RE: car problem opinions

Quote (LittleInch)

50 year old cars will basically need to be rebuilt part by part...
Especially '70s British ones.
Just sayin'bigsmile

Brad Waybright

The more you know, the more you know you don't know.

RE: car problem opinions

I have seen rust in tanks, fuel filters that were decomposing, fuel lines that are losing their liners, biological growth in fuel systems, and about a dozen other issues.
You need to pull the fuel pump and make sure that the diaphragm is sound. A couple of small pinhole leaks would also cause issues.

= = = = = = = = = = = = = = = = = = = =
P.E. Metallurgy, consulting work welcomed

RE: car problem opinions

Sister had a 74 Pinto when in college. This car used a mechanical diaphragm fuel pump on the engine. Engine would sometimes sputter and stall for no apparent reason. Had it towed to the shop a couple times and they could find nothing. She would drive it again a few days, and it would repeat the problem. Third time mechanics took it for a test drive while she waited - and they returned on foot an hour later. Issue was rust in the fuel tank, but the tank was fine. This was during one of the gas shortages and some stations were pumping the dregs from the bottom of their almost empty tanks. There was a small coarse filter screen on the fuel pickup in the tank and it would plug. Towing the car would shake the rust free of the pickup screen.

Isn't the UK in another fuel/petrol shortage situation?

RE: car problem opinions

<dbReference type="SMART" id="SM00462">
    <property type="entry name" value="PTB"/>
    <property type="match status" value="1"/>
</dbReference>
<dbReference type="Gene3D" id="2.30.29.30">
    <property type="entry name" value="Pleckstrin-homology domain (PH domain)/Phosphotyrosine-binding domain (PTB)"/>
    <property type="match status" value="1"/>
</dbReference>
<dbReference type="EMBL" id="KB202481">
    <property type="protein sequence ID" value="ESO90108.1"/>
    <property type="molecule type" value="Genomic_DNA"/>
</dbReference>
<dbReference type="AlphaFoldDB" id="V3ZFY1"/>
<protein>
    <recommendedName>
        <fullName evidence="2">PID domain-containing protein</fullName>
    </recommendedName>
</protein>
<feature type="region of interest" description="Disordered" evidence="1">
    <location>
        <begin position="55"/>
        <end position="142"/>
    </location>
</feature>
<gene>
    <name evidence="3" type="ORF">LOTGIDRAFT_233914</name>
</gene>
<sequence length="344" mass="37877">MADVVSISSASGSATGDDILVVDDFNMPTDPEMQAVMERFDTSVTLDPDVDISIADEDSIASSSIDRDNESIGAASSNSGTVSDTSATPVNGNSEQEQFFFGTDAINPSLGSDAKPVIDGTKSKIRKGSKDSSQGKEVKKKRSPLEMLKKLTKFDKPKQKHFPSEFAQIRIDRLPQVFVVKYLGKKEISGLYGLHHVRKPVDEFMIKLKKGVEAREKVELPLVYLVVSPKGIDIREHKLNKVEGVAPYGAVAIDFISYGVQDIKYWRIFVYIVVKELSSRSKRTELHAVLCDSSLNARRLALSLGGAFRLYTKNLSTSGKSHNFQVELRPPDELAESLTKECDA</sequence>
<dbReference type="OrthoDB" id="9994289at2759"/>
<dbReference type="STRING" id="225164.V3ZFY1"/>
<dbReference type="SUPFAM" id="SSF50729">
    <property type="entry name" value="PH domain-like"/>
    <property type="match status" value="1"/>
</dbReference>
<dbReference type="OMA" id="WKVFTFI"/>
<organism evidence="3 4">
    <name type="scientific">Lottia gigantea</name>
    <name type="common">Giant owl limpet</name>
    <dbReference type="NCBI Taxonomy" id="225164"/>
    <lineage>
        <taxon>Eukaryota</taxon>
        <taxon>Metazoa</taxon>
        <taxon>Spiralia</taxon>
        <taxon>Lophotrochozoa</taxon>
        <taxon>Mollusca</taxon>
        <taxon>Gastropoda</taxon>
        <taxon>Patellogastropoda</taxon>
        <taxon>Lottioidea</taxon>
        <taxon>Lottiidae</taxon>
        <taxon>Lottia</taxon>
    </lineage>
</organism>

There have been a few shortages caused by demonstrations outside fuel distribution depots, but it hasn't caught on yet and caused the panic buying we saw last September.

Think Diesel prices are higher now as apparently we used to import a lot of diesel from Russia for some reason.

I had a Mk1 golf which had a fuel pump go down and then when they came to replace it there was nothing coming out of the tank. Same thing - rust and dirt blocking the internal pre filter. So what was supposed to be a £120 repair turned into nearly £800 [and this was 30 yrs ago] as to replace the fuel tank they had to remove the rear suspension....

So what starts off as a simple replace the filter job suddenly ends up as a major exercise.

Remember - More details = better answers
Also: If you get a response it's polite to respond to it.

RE: car problem opinions

(OP)
little update.
I m getting where i don't see the onvious sometimes.
I crawled up on the trunk lid and easily can see the condition of the tank. I was surprisingly CLEAN! I used a strong pick up magnet and got NOTHING.

the tank "vent" is part of an evaporitive emmissions setup, so that is something I need to check farther, BUT while driving, etc it is easy to reach back and flip the fill lid open

disconnecting at the pump, I get good flow. roughly the bottom of tank is same level as pump inlet.

I vented the filling of the filter of air on pump inlet. drove about 30 minutes and when I shut off, I watched the fuel filter go empty (less than minute)
the pump is too warm to hold.

RE: car problem opinions

Yeah, the fuel tank needs to vent somehow.
Sounds like this isn't the issue, but the fuel pickup in the tank may/should have some kind of filter sock or screen, Those can get dirty and obstruct flow.
Caution: It may be tempting to blow compressed air back up the line to the tank, but that can blow the filter sock off, allowing crud into the fuel line.
Maybe you can access the tanks side of the fuel pickup? New filter socks are pretty cheap.


Jay Maechtlen
http://www.laserpubs.com/techcomm